Pressure takes its toll but China’s Li enjoys the experience By Reuters


(Reuters) – China’s Li Haotong says he struggled to deal with the pressure of leading a major championship but is confident the experience will hold him in good stead as he continues his pursuit of a maiden PGA Tour victory.

Li fired rounds of 67 and 65 to take the halfway lead at the PGA Championship, becoming the first mainland Chinese golfer to top the leaderboard in any round of a men’s major.

But rounds of 73 and 69 over the weekend dropped him down to 17th on six-under-par, seven shots behind champion Collin Morikawa.

“Saturday was very stressful ever since I woke up… since I’ve never been there before,” said Li. “I just felt super tired, not because of practice, but today I felt like everything was released.

“I played really well until 16, missed a short birdie putt, and 18, I just want to go aggressive, try to

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Don’t buy ‘worthless’ Hertz stock and other investing wisdom from the pandemic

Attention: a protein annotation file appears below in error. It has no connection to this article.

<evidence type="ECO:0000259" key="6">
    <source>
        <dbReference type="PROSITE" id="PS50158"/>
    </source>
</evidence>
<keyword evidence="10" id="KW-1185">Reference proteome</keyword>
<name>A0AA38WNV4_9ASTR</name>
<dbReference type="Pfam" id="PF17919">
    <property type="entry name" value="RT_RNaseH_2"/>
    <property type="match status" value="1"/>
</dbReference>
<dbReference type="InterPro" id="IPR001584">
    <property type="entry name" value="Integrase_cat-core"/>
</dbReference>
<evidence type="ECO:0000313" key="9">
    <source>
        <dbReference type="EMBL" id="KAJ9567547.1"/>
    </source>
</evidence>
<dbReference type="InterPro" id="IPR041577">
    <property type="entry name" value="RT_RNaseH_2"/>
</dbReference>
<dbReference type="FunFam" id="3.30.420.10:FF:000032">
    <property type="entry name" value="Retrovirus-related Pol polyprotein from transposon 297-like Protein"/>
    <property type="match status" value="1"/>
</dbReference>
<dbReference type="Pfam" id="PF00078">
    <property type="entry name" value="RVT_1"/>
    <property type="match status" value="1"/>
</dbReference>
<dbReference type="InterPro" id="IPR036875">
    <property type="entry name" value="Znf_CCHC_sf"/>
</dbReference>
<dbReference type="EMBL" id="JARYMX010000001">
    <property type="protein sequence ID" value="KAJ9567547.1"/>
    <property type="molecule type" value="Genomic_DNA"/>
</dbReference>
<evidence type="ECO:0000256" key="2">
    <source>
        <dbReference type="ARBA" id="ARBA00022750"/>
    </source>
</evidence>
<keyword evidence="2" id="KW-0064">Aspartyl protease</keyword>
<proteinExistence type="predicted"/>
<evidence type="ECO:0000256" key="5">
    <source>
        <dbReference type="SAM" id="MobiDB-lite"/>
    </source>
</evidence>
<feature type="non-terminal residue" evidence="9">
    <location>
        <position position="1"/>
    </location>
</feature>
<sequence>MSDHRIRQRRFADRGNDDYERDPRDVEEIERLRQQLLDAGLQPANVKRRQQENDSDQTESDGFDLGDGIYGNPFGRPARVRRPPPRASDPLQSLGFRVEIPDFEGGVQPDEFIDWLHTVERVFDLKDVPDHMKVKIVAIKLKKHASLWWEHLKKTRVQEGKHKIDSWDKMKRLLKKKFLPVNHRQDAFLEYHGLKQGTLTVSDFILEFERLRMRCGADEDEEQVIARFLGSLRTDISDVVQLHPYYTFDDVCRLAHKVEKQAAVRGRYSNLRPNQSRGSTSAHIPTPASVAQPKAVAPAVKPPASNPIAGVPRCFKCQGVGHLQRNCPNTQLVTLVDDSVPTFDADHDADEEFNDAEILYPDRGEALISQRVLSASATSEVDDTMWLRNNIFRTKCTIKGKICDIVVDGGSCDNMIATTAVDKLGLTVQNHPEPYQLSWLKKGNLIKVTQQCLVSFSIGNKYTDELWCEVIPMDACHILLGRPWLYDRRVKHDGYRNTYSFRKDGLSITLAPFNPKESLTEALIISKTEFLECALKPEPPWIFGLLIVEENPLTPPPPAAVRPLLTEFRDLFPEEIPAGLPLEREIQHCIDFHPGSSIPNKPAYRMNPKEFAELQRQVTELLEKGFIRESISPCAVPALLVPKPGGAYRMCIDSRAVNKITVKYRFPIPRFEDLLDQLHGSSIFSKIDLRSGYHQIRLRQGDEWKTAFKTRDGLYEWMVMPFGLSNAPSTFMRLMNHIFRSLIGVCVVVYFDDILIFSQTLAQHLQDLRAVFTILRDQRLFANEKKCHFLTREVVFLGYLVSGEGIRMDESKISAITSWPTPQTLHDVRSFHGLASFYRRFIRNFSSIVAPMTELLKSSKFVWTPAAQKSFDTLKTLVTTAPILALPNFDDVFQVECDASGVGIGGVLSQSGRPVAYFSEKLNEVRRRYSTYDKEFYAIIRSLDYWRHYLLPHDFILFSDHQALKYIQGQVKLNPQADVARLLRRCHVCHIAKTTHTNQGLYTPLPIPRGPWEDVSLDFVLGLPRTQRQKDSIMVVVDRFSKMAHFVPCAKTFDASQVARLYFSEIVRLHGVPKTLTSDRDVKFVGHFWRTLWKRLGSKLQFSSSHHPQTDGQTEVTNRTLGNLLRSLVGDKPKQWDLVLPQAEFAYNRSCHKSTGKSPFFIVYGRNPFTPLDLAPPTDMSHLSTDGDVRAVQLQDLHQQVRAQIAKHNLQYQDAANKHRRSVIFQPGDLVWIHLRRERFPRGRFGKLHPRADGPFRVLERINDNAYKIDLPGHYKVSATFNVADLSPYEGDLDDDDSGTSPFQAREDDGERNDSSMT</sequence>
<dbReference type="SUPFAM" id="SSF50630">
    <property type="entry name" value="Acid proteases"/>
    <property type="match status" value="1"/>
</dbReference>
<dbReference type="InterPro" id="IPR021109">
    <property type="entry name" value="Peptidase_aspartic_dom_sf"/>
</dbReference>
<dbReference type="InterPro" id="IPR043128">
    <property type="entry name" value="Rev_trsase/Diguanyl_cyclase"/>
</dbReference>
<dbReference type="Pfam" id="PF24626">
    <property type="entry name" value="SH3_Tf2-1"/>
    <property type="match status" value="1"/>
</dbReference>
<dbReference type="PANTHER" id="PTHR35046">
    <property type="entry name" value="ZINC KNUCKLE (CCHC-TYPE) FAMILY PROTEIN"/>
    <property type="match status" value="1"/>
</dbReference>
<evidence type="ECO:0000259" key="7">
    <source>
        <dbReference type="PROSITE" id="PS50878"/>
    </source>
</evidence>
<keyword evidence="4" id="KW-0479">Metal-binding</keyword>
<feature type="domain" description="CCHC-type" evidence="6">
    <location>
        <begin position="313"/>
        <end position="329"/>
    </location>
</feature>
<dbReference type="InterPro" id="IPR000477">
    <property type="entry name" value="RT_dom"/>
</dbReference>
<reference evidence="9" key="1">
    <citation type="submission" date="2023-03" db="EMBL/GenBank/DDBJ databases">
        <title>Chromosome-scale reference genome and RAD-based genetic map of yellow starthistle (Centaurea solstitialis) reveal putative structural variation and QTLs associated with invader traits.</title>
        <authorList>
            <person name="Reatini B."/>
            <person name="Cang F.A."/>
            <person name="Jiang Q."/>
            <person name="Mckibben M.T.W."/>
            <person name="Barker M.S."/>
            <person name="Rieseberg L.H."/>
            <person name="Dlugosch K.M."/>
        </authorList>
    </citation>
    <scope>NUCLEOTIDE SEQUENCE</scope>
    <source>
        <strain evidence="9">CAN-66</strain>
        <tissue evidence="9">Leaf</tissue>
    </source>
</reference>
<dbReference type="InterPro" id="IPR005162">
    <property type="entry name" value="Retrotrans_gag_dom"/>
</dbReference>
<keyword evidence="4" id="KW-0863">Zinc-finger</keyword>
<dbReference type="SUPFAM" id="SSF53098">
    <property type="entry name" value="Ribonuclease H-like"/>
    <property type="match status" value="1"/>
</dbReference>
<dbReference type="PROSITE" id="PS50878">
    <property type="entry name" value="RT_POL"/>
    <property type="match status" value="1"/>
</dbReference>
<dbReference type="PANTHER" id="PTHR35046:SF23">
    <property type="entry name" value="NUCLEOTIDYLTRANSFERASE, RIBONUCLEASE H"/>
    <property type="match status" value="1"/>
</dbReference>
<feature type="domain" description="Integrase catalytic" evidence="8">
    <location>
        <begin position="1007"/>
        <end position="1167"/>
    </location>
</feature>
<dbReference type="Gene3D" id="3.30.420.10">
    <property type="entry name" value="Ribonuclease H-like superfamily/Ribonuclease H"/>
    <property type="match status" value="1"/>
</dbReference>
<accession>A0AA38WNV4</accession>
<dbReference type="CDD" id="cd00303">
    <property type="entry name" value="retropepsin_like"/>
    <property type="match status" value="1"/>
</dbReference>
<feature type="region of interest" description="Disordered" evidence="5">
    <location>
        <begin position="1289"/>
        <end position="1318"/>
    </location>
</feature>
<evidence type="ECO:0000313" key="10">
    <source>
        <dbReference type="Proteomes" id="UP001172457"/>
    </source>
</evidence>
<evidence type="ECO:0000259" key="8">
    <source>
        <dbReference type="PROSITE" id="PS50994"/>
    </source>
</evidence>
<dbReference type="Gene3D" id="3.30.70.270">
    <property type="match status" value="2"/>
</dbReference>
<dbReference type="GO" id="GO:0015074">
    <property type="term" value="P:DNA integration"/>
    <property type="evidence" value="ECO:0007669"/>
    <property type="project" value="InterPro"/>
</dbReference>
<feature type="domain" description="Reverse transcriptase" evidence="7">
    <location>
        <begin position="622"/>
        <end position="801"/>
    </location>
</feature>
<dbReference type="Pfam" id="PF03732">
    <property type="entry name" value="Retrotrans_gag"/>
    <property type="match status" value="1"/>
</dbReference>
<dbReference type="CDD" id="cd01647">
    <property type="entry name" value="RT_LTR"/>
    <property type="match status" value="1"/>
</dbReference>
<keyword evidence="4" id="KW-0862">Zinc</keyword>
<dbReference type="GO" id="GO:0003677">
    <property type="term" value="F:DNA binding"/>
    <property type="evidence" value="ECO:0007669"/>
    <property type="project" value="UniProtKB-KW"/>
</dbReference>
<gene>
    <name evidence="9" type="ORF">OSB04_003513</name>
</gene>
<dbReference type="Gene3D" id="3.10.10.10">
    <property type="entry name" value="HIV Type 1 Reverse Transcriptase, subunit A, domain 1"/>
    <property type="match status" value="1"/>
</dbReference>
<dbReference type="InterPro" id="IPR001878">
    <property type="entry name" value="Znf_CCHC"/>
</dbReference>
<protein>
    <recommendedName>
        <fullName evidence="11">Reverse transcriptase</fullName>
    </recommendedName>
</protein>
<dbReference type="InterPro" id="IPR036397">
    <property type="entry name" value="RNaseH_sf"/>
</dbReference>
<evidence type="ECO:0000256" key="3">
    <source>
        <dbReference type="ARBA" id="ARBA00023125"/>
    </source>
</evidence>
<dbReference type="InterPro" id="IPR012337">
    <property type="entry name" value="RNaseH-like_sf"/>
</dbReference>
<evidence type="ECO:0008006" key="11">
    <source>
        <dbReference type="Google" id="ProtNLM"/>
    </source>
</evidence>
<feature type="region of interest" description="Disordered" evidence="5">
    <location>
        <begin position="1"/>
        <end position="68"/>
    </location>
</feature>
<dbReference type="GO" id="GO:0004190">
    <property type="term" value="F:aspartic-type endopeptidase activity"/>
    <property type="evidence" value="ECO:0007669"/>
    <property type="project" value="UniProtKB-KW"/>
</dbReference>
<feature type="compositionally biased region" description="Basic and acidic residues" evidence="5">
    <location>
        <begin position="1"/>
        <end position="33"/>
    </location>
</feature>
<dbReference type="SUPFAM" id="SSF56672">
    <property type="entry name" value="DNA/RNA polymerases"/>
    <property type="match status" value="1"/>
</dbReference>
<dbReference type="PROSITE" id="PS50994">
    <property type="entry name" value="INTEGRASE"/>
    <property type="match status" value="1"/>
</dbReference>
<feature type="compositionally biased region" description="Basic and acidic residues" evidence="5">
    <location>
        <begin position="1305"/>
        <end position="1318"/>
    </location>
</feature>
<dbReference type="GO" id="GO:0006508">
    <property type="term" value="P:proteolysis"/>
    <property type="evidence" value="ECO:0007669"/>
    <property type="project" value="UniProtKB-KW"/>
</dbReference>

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Investors still don’t think

This can be tied in a bit to the greed comment above, but in some areas of the market it is very clear that investors are not putting much thought into things, either. The absolute best example in the crisis is Hertz Global Holdings (HTZ on NYSE). Hertz is bankrupt. It has filed the regulatory papers as such. Everyone knows this. But then, due to somehow overwhelming investor demand for its stock, it decided to sell new shares, up to US$1 billion worth. The deal looked like it would be an easy sell. It didn’t matter that the company warned more than 12 times in the prospectus that, “the shares are likely worthless.” It mattered not. Investors wanted in on the action. The SEC, knowing that sometimes investors are their own worst enemy, had to put a stop to the share sale. This

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Black-owned food businesses are seeing a surge in publicity and customers—and hope that investors are next

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It was a regular afternoon in May for Denise Woodard. Her daughter raced past in the background while she attended Zoom meetings from her Jersey City apartment in the black leggings and T-shirt combo that had been her uniform even before coronavirus. But when she went to check her email, the founder of Partake Foods experienced something new: hundreds of new messages, all from retailers and companies interested in selling her vegan, allergy-friendly, gluten-free cookies.

Before the pandemic, Woodard’s company Partake Foods was already set to launch nationwide with Target and hit 2,700 stores by the end of 2020. But after the murder of George Floyd by Minnesota police officers, Woodard and other Black business owners suddenly found themselves receiving more attention, the kind of interest from … Read More